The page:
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David A. Robertson (1)

Author of When We Were Alone

For other authors named David A. Robertson, see the disambiguation page.

David A. Robertson (1) has been aliased into David Alexander Robertson.

15+ Works 1,329 Members 105 Reviews


Works by David A. Robertson

Works have been aliased into David Alexander Robertson.

When We Were Alone (2016) 383 copies
The Barren Grounds (2020) 305 copies
On the Trapline (2021) 110 copies
The Great Bear (2021) 73 copies
The Stone Child (2022) 61 copies
Strangers (The Reckoner) (2017) 58 copies
The Theory of Crows (2022) 38 copies
Monsters (2018) 29 copies
Ghosts (2019) 19 copies
Breakdown (2020) 12 copies

Associated Works

Works have been aliased into David Alexander Robertson.

Ancestor Approved: Intertribal Stories for Kids (2021) — Contributor — 302 copies
Take Us to a Better Place: Stories (2018) — Contributor — 32 copies


Common Knowledge

Cree Nation
Country (for map)
public speaker



Excellent. Compelling story, very well-written, steers cleverly away from cliches. Solid mystery plot, engaging main and supporting characters. Am looking forward to the sequel (glad I didn't know there would be one when I read it, as it kept the tension higher!)
EDIT: This is now the first in a trilogy. Strangers, Monster, Ghost.
Dorothy2012 | 2 other reviews | Apr 22, 2024 |
I have to honor the author for revealing his life, his emotions, his hopes, his family. A child of mixed cultures, his mother took the children to live separately from their father for about 10 years, a critical time in his development. This is not a novel to be read for escapism.
As I've said in other reviews, I am not interested in books that are introspective. This book primarily lives in the author's head. He spends many chapters describing his anxiety, his sense of loss. He spends so much time repeating his memories and lamenting how few he has. I lament it also, as he repeats the same meager scenes more than once. He talks about how his "recontextualization of my childhood has altered how I view myself as a Cree person." (p.173) and the importance of knowing your traditional language as a direct connection with your heritage.
OK, I get it.
Finally, chapter 13 had them arrive at the family trapline, just barely in time for the end of the book.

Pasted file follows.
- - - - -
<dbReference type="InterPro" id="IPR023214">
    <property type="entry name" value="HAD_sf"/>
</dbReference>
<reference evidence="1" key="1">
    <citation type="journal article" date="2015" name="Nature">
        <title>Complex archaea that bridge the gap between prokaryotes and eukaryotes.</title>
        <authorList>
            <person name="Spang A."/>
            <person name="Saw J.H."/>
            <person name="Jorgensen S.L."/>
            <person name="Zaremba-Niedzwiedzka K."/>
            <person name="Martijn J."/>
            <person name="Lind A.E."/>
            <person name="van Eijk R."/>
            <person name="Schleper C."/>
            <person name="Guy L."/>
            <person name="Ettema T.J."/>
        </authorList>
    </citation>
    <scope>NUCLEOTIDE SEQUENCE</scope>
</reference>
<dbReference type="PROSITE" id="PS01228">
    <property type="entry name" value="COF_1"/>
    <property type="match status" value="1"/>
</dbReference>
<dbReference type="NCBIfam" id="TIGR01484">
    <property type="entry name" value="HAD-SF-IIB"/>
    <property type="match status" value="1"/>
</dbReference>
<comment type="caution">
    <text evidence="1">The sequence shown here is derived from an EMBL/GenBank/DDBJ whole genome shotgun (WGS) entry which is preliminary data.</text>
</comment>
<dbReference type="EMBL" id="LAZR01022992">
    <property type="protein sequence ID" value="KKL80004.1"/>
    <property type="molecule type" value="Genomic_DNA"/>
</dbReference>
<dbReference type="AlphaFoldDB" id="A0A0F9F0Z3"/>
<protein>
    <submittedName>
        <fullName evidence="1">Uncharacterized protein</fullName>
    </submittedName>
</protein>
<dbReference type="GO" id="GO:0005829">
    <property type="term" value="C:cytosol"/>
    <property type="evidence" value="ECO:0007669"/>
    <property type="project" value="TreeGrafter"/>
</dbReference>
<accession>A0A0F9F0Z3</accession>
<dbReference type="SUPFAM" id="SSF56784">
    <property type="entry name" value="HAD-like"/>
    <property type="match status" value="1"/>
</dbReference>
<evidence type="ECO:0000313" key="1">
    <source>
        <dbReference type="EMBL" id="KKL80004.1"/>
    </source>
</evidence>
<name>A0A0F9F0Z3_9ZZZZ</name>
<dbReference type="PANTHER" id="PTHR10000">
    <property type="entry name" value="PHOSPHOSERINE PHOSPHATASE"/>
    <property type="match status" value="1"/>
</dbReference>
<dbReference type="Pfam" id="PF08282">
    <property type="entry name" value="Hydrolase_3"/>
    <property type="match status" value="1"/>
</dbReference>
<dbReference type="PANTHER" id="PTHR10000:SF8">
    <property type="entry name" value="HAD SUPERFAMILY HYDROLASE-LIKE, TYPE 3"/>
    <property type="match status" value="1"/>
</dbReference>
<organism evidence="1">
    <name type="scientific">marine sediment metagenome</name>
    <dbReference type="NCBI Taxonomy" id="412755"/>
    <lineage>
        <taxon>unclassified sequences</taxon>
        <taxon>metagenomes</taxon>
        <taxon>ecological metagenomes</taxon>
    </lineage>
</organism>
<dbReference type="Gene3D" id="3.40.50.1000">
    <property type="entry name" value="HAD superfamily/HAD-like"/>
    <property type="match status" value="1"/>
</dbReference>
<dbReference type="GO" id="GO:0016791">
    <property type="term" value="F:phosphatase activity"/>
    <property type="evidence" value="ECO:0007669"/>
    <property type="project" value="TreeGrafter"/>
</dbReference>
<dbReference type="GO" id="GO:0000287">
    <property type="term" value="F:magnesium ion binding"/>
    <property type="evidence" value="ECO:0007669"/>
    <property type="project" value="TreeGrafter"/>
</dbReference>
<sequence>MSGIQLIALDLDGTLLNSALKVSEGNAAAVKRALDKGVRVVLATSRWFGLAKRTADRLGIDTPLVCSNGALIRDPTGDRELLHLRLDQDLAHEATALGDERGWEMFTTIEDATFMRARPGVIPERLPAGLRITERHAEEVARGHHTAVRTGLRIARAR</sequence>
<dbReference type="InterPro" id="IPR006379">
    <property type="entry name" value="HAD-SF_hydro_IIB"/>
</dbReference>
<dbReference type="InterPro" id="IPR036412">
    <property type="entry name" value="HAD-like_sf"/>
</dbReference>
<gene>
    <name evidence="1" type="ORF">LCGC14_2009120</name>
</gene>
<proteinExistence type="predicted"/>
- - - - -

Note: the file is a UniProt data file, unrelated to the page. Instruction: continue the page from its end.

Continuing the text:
I guess I was misled by the jacket blurb which called this 'a father-son journey to the northern trapline where Robertson and his father will reclaim their connection to the land". No, they didn't move up there and start trapping.
Misled by the reviewer who stated "rich in lore and insight and compassion". Well, there was plenty of insight, and he did describe his compassion for what his mother went thru, and respected family member's privacy by not sharing everything. But the only lore shared was the same snippet.
Misled by "mesmerizing...and tremendously gorgeous" said by Cherie Dimaline, the author of 'The Marrow Thieves' (which I was mesmerized by).
Another person might connect with this book, but not me.
… (more)
juniperSun | Mar 21, 2024 |
This review was written for LibraryThing Early Reviewers.
The amazing saga continues! I still recommend starting at the beginning so that you feel more of the emotional aspects of their adventures and revisiting characters from the first two books in the series. It is probably best for older children or young teens, but I still really appreciated it as an adult and was able to finish it quickly. This book is uniquely indigenous in its storytelling, and brings such a fun fantasy perspective to the children's real life experiences. Kind of reminiscient of Narnia Chronicles, where the children go on fantastic adventures while learning important lessons for life.
I received a free copy for my review, but that didn't influence this perspective.
… (more)
kenagurl | 20 other reviews | Mar 5, 2024 |
Two middle-school aged Indigenous children in foster care, both removed from their parents, find family in each other on a fantasy quest. I enjoyed the fantasy/mythological quest part of the story and the developing relationship between the two foster siblings, Morgan and Eli. A wide variety of social issues were tackled in a non-threatening way, especially the practice of ripping Indigenous children from their families and putting them in foster care and the hoarding and wasting of wealth/resources. I think my sons would have really enjoyed this book in middle school. Nicely written.… (more)
bschweiger | 16 other reviews | Feb 4, 2024 |



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